I thanked my driver for finding me. The first thing I noticed was that she was super pretty. I mean super pretty. And so nice. But I could tell she had a little bit of edge to her.

I asked her how her morning was, and she said it was pretty good. But then my driver said that yesterday was a different matter. She had a passenger who had requested a ride but she couldn’t figure out where he was – he looked like he was in the middle of South Mountain. My driver asked me if I knew where the lookout was and I explained to her that my house was at the very base of where the drive up was, and she said, “Good! I don’t have to explain why this is crazy!” I did forget to tell her about the issue with the cell phone towers being so powerful that they basically knocked out everyone’s phones and that’s why she couldn’t call him when she tried to reach him to confirm.

So she did all of the winding back and forth, back and forth, back and forth, up and up and up and finds this guy dressed in shorts and flip flops and absolutely red in the face. He really isn’t dressed for being out there and it’s 2 pm, the hottest part of the day, directly in the sun. He gets in and my driver cranks the air conditioning. After he cools down for a bit, he explains that he is from Miami, and he has never hiked in his life. He just wanted to try it.

The problem with people who haven’t spent any time in Phoenix is that they don’t realize you should do everything either very early or very late, and really, it should be very early. Otherwise you die. Literally. I used to train people in Miami and it can be laid back, but you just go bar hopping or whatever, and everyone has air conditioning and misters outside. In Phoenix, if you are going up a mountain, you had better be done by 8 am. This guy was very lucky, although he was still probably very dehydrated and two steps away from a mountain rescue and being on the evening news.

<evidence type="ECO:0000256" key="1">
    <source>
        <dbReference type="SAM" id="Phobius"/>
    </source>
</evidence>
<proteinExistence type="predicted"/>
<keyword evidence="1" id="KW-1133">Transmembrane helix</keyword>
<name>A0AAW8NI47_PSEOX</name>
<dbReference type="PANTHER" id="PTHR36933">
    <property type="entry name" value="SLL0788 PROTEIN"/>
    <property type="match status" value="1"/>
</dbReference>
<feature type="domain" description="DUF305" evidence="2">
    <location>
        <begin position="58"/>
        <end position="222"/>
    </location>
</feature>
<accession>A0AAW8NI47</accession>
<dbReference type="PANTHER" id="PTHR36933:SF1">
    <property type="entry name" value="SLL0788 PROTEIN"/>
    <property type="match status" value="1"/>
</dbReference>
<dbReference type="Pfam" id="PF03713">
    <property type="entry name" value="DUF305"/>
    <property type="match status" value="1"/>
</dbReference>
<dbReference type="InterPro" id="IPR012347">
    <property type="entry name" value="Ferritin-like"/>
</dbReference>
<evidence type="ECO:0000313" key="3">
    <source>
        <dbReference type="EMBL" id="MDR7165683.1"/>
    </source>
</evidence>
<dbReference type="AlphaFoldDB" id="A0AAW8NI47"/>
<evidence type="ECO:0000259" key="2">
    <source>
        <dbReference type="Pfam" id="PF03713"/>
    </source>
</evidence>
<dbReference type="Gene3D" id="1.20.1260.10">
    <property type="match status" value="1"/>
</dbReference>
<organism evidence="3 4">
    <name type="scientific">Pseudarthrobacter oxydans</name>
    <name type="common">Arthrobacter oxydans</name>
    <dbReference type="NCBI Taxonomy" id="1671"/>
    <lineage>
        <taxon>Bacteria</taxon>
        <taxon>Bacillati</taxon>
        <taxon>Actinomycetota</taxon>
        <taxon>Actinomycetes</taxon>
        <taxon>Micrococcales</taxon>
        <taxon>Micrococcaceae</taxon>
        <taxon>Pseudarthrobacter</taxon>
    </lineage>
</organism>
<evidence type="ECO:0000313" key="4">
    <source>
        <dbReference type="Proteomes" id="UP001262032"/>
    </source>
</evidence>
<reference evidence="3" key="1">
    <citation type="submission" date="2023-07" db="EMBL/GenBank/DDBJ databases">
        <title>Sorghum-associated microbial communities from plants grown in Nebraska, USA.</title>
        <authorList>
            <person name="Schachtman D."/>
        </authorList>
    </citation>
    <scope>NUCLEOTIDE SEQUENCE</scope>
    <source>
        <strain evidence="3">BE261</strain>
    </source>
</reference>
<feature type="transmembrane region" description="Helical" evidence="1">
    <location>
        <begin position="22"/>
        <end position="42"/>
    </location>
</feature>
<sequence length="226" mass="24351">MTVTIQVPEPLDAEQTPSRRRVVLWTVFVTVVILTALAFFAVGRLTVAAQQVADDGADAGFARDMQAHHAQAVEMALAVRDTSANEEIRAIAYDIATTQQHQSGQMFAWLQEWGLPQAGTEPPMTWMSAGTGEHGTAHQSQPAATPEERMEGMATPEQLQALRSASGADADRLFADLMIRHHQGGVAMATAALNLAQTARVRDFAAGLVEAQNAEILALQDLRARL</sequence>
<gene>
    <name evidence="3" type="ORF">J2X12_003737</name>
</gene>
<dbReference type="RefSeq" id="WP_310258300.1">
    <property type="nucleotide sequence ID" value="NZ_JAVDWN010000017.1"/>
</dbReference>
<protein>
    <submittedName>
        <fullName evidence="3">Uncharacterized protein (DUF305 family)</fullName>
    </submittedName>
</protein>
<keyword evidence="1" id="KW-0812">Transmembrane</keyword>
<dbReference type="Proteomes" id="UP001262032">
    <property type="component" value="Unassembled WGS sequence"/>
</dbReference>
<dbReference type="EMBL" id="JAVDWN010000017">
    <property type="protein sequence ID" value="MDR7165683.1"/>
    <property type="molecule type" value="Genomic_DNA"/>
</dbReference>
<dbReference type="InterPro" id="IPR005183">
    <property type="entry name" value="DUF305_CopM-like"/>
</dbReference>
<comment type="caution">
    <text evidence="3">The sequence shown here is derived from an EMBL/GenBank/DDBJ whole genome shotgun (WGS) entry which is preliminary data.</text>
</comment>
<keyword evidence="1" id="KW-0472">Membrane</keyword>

Since my driver knew I knew the neighborhood, we talked about her kids and schools around there. She told me her niece and nephew lived with her and her son. The kids used to go to school in Scottsdale at a charter school because in Arizona, kids can go to charter schools no matter where they live, as long as their parents/guardians get them there. But her house is about a 40-50 minute drive each way, so she enrolled them at the Cesar Chavez school down the road. I was very familiar. And her niece got into a physical altercation with another girl. And her niece said in front of the principal, “BUT YOU SAID IF THEY PUT THEIR HANDS ON ME, I COULD FIGHT BACK!!!” My driver said that the kids think that since they are going to Cesar Chavez, they are all hood now. She doesn’t want them getting into fights.

My driver said that her niece and nephew are with her now because her sister passed away. I told her I was sorry. I didn’t ask her how or why, as she didn’t say and my policy is that people will tell me as much or as little as they want to. My driver said that her niece and nephew were quite spoiled by their mom and had things like Michael Kors backpacks from their mom, and it was going to get their asses beat at their current school, so they weren’t allowed to bring that stuff with them. She hoped it was sinking in. She was just trying to keep them intact.

My driver said she moved out at age 17. I told her I moved out quite young too. She said she felt like she had a lot more common sense at that age than these three kids in her house, no matter how hard she tried to make them be responsible and use critical thinking. We talked about the asshole years; nearly every kid goes through them, where they think they know everything. The good ones grow out of it.